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The global supply chain shortage has exposed the “deep weaknesses” in operation and “laid bare Australia’s vulnerabilities” said the national employer association Ai Group.
The report notes that more than 60 per cent of businesses in Australia are finding it more difficult to source inputs than in 2020, and more than half expected it to get harder in the coming year.
In a report released on Monday, 20 December, the association said supply chain chaos has been exacerbated by myriad problems which have culminated in a perfect storm.
Ai Group chief executive Innes Willox said as an island nation, 98 per cent of Australia’s trade and jobs are connected to or reliant on sea freight in some way.
"Supply chain chaos has been created by a combination of factors including the increase in global demand for goods; lengthy lockdowns and infections of workers; a global shipping container shortage; reduction in shipping services and port skipping; Australian industrial action; and rising costs. This situation is projected to only moderately ease by 2023 and beyond,” he said.
"These pressures can undermine our economic recovery from the pandemic and ultimately dampen economic growth.
"Supply chain problems should be assessed by how essential the goods are to the wellbeing of Australians and how critical they are to the production of an essential good or service whether for domestic consumption or for export.”
Mr Willox said there increasing concern about geostrategic tensions, trade conflicts and their associated unknowns.
“This creates real risks for businesses reliant on distant suppliers and generates an incentive to change the way they do business, and to avoid over-dependency on particular countries or regions (especially those where trade or diplomatic tensions exist),” he said.
"We asked businesses whether their ability to source inputs in 2021 had changed compared to 2020 and almost two-thirds (65 per cent) reported that sourcing their usual inputs was much more difficult in 2021 than in 2020.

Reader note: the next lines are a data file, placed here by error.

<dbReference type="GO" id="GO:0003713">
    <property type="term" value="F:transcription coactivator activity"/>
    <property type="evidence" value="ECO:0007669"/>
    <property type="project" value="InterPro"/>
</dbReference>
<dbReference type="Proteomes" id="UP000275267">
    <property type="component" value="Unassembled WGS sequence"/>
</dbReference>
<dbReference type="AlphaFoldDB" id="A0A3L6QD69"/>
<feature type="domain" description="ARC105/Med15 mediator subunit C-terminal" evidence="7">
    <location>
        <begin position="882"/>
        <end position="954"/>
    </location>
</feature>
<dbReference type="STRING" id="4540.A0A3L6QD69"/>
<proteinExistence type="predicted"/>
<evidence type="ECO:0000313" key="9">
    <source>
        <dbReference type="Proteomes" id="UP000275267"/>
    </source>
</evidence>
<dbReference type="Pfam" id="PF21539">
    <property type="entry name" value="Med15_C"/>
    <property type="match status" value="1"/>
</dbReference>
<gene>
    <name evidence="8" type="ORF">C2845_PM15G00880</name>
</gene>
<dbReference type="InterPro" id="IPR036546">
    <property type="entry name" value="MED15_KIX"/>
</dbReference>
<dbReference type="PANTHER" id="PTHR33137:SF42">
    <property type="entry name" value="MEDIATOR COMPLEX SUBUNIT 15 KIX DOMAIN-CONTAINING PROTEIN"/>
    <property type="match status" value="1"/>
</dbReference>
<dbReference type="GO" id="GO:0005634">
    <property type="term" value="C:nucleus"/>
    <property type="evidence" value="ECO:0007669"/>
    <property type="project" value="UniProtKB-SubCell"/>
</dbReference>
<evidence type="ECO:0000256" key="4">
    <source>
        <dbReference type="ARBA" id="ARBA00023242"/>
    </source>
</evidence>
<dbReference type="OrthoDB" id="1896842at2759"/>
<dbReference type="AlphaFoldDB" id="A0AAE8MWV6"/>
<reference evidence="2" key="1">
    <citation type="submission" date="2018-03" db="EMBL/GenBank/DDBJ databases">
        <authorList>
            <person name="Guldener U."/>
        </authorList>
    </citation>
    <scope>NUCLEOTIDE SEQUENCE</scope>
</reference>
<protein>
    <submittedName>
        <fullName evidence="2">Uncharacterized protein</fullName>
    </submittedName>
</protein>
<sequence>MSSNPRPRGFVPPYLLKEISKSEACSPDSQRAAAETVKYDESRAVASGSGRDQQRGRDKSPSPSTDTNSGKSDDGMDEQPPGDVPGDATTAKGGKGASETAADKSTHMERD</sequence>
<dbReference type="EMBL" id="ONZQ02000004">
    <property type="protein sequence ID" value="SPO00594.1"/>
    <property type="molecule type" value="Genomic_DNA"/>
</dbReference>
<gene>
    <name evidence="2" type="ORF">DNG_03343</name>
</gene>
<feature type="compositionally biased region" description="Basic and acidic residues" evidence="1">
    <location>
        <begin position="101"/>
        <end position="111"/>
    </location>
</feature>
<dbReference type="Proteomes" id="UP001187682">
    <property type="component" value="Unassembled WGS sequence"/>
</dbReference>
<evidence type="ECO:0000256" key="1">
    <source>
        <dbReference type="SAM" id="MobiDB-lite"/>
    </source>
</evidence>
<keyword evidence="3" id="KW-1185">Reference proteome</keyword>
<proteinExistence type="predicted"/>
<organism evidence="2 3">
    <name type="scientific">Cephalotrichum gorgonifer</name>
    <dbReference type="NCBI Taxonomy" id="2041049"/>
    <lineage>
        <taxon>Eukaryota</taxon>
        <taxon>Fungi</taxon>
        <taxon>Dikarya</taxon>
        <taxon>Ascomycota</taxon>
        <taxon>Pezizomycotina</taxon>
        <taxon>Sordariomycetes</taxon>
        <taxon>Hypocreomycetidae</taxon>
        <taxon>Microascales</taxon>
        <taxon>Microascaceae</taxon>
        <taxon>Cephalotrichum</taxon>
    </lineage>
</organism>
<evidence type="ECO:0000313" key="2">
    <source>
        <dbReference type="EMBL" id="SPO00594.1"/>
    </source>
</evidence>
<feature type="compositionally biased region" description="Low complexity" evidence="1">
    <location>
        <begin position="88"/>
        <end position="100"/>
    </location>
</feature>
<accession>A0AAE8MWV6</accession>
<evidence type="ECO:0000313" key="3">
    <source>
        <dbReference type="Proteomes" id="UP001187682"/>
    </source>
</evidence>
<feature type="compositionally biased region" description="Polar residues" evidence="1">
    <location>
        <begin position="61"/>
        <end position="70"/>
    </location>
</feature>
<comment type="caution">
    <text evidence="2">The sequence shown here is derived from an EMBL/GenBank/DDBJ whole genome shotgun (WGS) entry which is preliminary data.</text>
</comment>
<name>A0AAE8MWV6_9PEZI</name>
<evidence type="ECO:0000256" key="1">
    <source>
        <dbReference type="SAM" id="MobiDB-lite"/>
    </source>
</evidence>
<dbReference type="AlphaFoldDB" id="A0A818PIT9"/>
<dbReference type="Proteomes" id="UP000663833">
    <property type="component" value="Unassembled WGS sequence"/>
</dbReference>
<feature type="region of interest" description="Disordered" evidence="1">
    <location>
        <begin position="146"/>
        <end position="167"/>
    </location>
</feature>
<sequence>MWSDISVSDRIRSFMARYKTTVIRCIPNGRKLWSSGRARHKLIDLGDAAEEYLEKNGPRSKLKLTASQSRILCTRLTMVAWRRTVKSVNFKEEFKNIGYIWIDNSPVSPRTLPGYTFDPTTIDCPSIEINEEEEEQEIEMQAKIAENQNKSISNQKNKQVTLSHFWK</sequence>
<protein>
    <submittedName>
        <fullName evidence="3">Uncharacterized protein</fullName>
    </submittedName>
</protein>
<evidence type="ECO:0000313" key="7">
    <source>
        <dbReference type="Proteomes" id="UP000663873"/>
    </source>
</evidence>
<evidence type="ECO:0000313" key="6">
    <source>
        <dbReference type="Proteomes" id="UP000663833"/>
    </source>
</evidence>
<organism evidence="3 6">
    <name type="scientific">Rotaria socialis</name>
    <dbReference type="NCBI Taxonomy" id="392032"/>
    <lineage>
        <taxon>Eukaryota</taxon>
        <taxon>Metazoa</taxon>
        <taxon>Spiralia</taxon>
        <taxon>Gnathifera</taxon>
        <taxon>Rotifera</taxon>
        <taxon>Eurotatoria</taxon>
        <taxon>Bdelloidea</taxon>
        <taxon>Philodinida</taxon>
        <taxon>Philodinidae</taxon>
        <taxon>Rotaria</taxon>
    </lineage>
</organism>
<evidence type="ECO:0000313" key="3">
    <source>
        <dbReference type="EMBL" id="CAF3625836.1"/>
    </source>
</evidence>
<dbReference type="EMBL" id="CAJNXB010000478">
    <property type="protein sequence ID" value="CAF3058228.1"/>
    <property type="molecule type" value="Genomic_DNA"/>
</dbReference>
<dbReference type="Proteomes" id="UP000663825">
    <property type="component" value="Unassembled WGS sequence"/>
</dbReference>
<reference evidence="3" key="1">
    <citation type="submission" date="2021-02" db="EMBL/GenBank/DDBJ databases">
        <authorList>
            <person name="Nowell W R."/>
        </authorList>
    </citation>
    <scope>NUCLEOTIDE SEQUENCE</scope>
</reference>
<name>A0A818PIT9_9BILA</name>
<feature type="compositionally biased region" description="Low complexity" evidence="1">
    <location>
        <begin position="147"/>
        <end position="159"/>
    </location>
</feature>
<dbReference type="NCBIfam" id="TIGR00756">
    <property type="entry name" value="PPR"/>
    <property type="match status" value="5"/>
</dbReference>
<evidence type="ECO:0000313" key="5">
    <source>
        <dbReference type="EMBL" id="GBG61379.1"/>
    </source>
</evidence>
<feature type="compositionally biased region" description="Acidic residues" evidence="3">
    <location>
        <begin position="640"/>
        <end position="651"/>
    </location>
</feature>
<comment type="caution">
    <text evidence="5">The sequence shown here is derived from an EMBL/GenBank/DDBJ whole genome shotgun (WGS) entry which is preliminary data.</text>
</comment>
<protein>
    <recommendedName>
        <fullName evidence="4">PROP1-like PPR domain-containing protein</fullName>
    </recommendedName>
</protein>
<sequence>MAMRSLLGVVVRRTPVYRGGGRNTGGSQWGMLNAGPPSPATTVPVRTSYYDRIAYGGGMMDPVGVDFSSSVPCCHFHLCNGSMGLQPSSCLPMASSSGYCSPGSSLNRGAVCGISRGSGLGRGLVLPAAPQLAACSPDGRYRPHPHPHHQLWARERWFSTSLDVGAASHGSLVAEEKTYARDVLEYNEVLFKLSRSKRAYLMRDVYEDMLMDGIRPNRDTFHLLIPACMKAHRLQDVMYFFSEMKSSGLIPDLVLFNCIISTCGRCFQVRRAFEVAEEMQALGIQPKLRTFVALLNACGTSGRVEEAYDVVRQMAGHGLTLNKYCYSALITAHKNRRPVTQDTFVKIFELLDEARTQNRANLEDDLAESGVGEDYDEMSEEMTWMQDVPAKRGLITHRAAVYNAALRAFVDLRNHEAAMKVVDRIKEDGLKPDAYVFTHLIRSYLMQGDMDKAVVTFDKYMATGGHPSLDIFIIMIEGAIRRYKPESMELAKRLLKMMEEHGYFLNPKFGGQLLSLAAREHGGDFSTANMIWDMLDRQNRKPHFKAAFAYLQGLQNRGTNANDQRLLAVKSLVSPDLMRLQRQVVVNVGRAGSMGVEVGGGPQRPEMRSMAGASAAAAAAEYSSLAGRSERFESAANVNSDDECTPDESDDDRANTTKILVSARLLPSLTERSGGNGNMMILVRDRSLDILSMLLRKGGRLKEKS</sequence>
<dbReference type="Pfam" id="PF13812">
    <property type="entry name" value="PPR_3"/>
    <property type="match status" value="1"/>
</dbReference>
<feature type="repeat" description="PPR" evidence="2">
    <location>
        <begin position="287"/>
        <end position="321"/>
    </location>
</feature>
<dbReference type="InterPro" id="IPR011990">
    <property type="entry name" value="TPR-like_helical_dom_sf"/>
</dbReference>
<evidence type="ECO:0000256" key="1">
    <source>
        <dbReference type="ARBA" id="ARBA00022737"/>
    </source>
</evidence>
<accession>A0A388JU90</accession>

"Given the disruptions in 2021, just over half (52 per cent) of Australian businesses expected their ability to source inputs would continue to be disrupted in 2022, with 17 per cent feeling more optimistic about sourcing supplies in 2022. Twenty-seven per cent expected no change to their ability to source inputs in 2022 compared to 2021, but it is unclear whether this is a cause for optimism, or an indication businesses are expecting the same problems and pressures to continue.”
The report also noted other primary factors impacting businesses in October 2021 included: activity restrictions (24 per cent of businesses), increased demand (27 per cent of businesses), COVID-19 (8 per cent of businesses) and input cost increases (8 per cent of businesses).
"While we may not be able to control the global factors negatively impacting supply chains, we should not shy away from looking inward and improving our own domestic performance and efficiencies,” Mr Willox said.
"The recently announced Productivity Commission inquiry into Australia's Maritime Logistics System is a positive development that will further identify the impacts that go beyond the productivity on our wharves, the reliability of our supply chains and the high prices faced by businesses and households.
"Hopefully, determined actions will follow the report's recommendations next year.”